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Last Updated: Monday, 29 August 2005, 06:52 GMT 07:52 UK
Curtain falls on festival season
Edinburgh Fringe
The festival season has been marked by a jump in ticket sales
Edinburgh's festival season is starting to wind down after a year of record takings at the box office.

The Scottish capital's book, film and fringe festivals all end on Monday, although the Edinburgh International Festival runs for another week.

The fringe is still totting up its figures, but the events are expected to surpass the one million tickets sold in the last two years.

Some venues have been so successful that they are adding extra dates.

However, most of the 16,000 performers - who staged more than 27,000 performances in 300 venues - were due to be heading home after Monday.

It just seems we've been able to make the event more and more attractive year on year
Paul Gudgeon
Fringe Director

Individual venues were reporting their highest ever attendance levels, with the outdoor Spiegel Garden predicting that it would have received 250,000 visitors by the end of this week.

Fringe Director Paul Gudgeon told BBC Radio's Good Morning Scotland programme: "It looks as if we're at least 7% up - which is 1,335,000 tickets, 85,000 more than last year - so we can't really complain.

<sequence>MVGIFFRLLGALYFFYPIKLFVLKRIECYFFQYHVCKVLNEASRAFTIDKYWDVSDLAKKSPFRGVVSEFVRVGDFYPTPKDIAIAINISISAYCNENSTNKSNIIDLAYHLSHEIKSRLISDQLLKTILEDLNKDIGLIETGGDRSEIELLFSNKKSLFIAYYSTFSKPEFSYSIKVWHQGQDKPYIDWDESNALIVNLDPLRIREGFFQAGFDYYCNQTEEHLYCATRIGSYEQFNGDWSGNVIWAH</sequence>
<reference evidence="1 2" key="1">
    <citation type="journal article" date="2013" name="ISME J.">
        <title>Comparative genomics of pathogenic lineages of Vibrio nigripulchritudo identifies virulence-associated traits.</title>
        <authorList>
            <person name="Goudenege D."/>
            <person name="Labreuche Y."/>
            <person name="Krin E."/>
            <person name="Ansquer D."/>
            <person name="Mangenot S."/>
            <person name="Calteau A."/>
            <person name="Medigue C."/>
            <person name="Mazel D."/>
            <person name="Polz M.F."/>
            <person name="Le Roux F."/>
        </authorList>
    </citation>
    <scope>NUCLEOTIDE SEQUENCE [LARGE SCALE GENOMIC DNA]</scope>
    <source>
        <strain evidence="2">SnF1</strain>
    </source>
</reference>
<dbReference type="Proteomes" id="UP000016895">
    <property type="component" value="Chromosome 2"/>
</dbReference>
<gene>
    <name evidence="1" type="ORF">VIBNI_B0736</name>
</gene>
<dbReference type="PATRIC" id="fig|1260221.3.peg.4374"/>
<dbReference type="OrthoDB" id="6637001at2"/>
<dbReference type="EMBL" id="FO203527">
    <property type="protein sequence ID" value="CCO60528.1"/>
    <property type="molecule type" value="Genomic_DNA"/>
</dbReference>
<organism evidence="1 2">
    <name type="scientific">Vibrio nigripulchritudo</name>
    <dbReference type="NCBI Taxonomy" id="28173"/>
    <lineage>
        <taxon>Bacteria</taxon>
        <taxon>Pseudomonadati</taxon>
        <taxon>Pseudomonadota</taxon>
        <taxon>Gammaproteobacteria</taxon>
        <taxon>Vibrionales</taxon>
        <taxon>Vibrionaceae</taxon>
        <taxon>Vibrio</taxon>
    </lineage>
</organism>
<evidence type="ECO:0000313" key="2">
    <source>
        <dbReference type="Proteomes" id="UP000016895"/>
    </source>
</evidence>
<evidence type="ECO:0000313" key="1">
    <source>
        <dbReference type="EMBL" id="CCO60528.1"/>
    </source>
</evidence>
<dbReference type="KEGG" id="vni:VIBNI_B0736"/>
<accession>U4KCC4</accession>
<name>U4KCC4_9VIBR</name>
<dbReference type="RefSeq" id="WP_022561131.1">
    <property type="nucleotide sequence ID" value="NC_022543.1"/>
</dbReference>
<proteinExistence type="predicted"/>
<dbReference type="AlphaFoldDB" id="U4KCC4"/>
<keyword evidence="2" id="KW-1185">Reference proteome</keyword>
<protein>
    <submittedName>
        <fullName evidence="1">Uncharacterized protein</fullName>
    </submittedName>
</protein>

"It just seems we've been able to make the event more and more attractive year on year and there are more people looking to buy more tickets."

Fringe report

But he said there was now a need to reassess the situation over the next 10 years, in the face of tougher competition from events around the UK.

Mr Gudgeon said a report expected in the autumn would prove "crucial" in mapping out a way forward.

The "war on terror" provided a recurring theme at the festival, with many shows touching on the subject of terrorism.

Terrorism The Musical
Terrorism was examined in drama, comedy and musical

They ranged from high drama to stand-up. An opera looked at suicide bombers and questioned the war on terror.

Several shows examined unfolding events in Abu Ghraib jail, others examined US foreign policy and a musical was produced.

The other cultural get-togethers which took place during August included the International Television Festival and, for the first time, the Edinburgh Art Festival.

The Edinburgh International Festival still has a third of its programme to go, closing on Sunday with the traditional fireworks display.

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